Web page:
Temasek sold all of its shares in NOL to France’s CMA CGM, which managed to turn the company around and post a $26 million net profit within mere months.

Despite this, Ng was subsequently made chief executive of Singapore Press Holdings – the mainstream media conglomerate that has well-known ties to the Government.

Ng’s direct successor Desmond Quek briefly served as permanent secretary in a Government ministry for a year and a half after he left the Forces. The very next day after he resigned from his post as Permanent Secretary, Kuek started his new job as President and Group CEO of SMRT Corporation Limited.

Kuek’s tenure at SMRT was marked by various controversies – from the deaths of two trainees who were struck by an oncoming train, to the unprecedented flooding of an MRT tunnel and a collision between two trains that injured over 30 individuals, besides countless train service breakdowns.

Kuek was also directly responsible as group CEO for selling SMRT to Temasek on 29 September 2016, almost exactly four years since he took over as chief executive, effectively privatising the corporation.

He stepped down from his post as president and group CEO of SMRT after years of brickbats from the public, and after earning close to 10 million in the five and a half years he led the transport group.

Although SMRT said that it conducted a global search to find the next SMRT head honcho, they eventually ended up giving the job to another CDF – Neo Kian Hong, the very man who had succeeded Kuek as CDF.

This swapping of chairs is not new. The very first CDF Winston Choo joined the Ministry of Foreign Affairs (MFA) after retiring from military service and served as Singapore’s High Commissioner to Australia, Fiji, Papua New Guinea and South Africa.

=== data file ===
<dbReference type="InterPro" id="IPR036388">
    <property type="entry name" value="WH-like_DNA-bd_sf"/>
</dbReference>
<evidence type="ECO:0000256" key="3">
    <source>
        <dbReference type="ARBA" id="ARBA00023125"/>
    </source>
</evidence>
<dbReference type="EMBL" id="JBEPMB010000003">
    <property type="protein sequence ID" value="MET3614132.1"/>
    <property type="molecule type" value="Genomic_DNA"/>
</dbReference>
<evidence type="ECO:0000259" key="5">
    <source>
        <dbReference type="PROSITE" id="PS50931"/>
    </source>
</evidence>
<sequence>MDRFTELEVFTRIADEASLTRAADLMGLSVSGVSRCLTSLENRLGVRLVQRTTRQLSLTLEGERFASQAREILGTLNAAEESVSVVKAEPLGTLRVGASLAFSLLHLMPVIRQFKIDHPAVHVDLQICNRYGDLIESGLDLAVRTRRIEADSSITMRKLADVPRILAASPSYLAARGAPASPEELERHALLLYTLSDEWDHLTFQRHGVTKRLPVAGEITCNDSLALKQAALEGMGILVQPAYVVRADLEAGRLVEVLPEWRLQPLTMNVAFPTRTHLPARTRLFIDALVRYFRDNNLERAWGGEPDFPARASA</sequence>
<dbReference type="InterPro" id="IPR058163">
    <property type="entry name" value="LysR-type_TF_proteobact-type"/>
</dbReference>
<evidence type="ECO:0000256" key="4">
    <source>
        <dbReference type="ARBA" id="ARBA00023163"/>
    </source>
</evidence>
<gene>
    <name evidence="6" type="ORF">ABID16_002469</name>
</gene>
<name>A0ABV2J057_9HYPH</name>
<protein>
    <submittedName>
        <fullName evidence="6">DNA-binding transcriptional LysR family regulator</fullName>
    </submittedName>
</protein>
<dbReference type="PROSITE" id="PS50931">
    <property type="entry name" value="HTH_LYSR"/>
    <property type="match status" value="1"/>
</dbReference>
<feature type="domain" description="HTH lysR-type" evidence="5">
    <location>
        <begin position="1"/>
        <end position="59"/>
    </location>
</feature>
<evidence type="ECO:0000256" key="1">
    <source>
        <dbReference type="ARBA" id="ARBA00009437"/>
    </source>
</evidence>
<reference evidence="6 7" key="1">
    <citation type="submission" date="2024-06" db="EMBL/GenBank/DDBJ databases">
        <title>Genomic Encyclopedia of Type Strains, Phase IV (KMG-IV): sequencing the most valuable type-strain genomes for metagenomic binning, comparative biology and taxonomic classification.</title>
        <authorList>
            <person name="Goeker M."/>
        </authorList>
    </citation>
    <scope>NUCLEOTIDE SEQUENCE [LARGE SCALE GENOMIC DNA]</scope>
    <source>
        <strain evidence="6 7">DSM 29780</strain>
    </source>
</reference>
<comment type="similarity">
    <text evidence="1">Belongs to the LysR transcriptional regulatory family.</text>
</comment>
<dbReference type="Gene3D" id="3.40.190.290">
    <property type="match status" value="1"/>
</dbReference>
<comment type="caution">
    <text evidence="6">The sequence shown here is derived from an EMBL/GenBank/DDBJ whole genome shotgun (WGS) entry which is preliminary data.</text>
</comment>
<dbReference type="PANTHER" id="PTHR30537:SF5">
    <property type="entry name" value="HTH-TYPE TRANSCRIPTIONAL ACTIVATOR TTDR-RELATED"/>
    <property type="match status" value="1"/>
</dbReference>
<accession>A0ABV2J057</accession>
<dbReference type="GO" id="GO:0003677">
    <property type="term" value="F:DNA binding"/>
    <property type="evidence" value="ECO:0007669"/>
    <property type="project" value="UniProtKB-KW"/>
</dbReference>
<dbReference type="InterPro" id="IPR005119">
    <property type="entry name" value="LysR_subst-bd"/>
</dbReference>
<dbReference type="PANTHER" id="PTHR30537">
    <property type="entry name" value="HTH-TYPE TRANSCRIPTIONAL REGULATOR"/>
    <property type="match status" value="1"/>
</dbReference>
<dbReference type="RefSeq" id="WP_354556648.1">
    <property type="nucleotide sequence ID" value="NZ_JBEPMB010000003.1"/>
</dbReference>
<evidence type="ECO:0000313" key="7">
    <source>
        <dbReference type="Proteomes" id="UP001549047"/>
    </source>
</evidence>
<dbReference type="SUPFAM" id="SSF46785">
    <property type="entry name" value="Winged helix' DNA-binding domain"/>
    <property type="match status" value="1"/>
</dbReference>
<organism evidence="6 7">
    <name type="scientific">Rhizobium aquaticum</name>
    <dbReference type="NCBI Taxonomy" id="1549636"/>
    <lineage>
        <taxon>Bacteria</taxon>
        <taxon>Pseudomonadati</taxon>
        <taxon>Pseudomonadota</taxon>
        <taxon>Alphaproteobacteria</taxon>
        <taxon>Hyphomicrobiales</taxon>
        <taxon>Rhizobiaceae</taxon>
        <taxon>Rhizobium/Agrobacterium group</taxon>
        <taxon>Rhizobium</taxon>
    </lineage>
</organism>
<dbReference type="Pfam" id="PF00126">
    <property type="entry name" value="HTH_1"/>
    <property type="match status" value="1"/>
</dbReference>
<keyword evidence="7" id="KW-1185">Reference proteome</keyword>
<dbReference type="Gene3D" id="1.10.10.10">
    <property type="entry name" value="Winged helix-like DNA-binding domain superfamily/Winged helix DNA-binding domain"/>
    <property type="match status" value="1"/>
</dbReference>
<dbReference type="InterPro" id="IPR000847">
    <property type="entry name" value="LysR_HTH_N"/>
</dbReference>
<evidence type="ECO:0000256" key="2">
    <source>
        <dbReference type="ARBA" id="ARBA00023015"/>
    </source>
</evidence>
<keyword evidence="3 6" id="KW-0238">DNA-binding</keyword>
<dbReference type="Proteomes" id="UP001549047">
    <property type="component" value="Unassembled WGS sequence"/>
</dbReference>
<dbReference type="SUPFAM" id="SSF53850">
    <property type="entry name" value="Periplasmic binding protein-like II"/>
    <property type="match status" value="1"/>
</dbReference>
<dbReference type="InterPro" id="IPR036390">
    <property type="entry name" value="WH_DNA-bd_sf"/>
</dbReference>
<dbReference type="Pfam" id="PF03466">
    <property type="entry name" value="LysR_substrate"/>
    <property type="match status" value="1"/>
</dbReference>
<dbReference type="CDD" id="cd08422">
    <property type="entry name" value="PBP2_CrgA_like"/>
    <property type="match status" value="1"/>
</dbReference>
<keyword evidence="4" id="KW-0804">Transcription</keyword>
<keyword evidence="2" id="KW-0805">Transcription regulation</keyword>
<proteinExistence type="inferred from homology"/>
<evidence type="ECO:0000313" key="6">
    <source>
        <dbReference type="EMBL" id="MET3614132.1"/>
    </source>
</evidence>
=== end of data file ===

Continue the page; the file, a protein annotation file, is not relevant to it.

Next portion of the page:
His last public service role was as Singapore’s Non-Resident Ambassador to Israel – a role he held from 2005 to 2021, when he was succeeded by another ex-CDF Lim Chuan Poh.

Lim served as Permanent Secretary for Education and Chairman of A*STAR, a Government statutory board, prior to his appointment as a diplomat. He is also Chairman of the National Infocomm Security Committee and Chairman of Governing Board of NTU’s Lee Kong Chian School of Medicine.

The last three former CDFs eventually made it to the private sector but not before they bounced around the establishment.

Singapore’s second CDF, the late Ng Jui Peng, was made deputy chairman of the Central Provident Fund Board after he left the SAF. He also held key roles at ST Engineering before he became an entrepreneur.

His successor Bey Soo Khiang was with Singapore’s flag carrier airline Singapore Airlines for more than a decade after leaving the military, before he landed the Vice-Chairman post at Indonesian multinational company Royal Golden Eagle (RGE) in 2011.

LG Ong’s direct predecessor Perry Lim is also a major figure at RGE. He was made managing director of the manufacturing giant after holding roles within the Ministry of Education.

With such a steadfast history of former CDFs going on to play key roles in the establishment, it is no surprise that all eyes are now on LG Ong and how he figures in the PAP’s strategy for the next election.

The post Is retiring Chief of Defence Force Melvyn Ong getting ready to join politics? appeared first on The Independent Singapore News – Latest Breaking News

Leave a Reply

Your email address will not be published. Required fields are marked *